Then there’s Beckett’s Not I, a play that is literally a mouth speaking. In fact, the stage notes call the mouth “Mouth,” as if the character were not a character at all but a mouth that has simply appeared in the dark.
And it’s not a universal mouth, a mouth that speaks some substantial human truth. Rather, it is an anonymous mouth. A person who speaks but who does not know where her voice is coming from. A mouth possessed by a voice, or a series of voices.
The mouth says at one point in the play: first thought was . . . oh long after . . . sudden flash . . . she was being punished . . . for her sins . . . a number of which then . . . further proof if proof were needed . . . flashed through her mind . . . one after another . . . then dismissed as foolish . . . oh long after . . . this thought dismissed . . . as she suddenly realized . . . gradually realized . . . she was not suffering . . . imagine! . . not suffering! . . indeed could not remember . . . off-hand . . . when she had suffered less . . . unless of course she was . . . meant to be suffering . . . ha! . . thought to be suffering . . . just as the odd time . . . in her life . .
“First thought” instead of “my first thought.” And not “I was being punished” but “she was being punished.” Memory becomes so saturated by the world that the self brims over and becomes an element of the world.
Beckett even uses a certain positivistic language, but only to make fun of positivism’s certitudes: “further proof if proof were needed…flashed through her mind…one after another…” The proof is not controlled by an analytical self. Instead, it’s a flash, one following another.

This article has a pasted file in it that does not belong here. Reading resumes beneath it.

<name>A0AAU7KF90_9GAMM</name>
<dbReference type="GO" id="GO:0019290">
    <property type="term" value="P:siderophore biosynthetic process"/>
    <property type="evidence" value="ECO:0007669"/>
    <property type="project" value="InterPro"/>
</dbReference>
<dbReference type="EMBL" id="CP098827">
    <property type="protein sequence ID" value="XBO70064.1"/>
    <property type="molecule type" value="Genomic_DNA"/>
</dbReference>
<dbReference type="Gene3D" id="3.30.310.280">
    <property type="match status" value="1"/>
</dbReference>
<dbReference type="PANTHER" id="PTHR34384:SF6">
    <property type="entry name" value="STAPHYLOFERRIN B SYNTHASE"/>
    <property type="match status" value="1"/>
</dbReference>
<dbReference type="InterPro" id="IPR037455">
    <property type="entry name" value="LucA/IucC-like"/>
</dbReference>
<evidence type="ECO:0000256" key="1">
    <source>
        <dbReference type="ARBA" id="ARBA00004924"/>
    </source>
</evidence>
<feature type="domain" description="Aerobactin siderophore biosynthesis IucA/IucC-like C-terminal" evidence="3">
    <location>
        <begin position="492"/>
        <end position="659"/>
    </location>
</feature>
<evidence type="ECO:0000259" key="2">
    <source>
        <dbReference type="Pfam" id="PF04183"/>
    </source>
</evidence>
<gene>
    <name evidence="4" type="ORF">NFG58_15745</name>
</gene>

Anonymity, voices from out of the dark that could be our own, our own voice already out there, in the dark, thoughts that flash at us, logic no more rational than the language of delirium and mysticism, no more human than a flash of lightning.
Which brings me to Kent Johnson’s A Question Mark Above the Sun: Documents on the Mystery of the Famous Poem “by” Frank O’Hara. While reading it, I was struck by the idea of literary possession in the book. Johnson argues that Kenneth Koch might have written the poem “A True Account of Talking to the Sun at Fire Island” himself, as a last tribute to his late friend.
Johnson brings out several pieces of evidence. No one had seen the poem before Koch read it at a memorial, though O’Hara was known for sharing his poems with his friends and acquaintances. And even Joe LeSueur, in his wonderfully free-associative book Digressions on Some Poems by Frank O’Hara, wonders about the origin of the poem. He makes no suggestion that Koch wrote it, but he does wonder why no one (not even himself, who was O’Hara’s roommate for nine years) had come across it.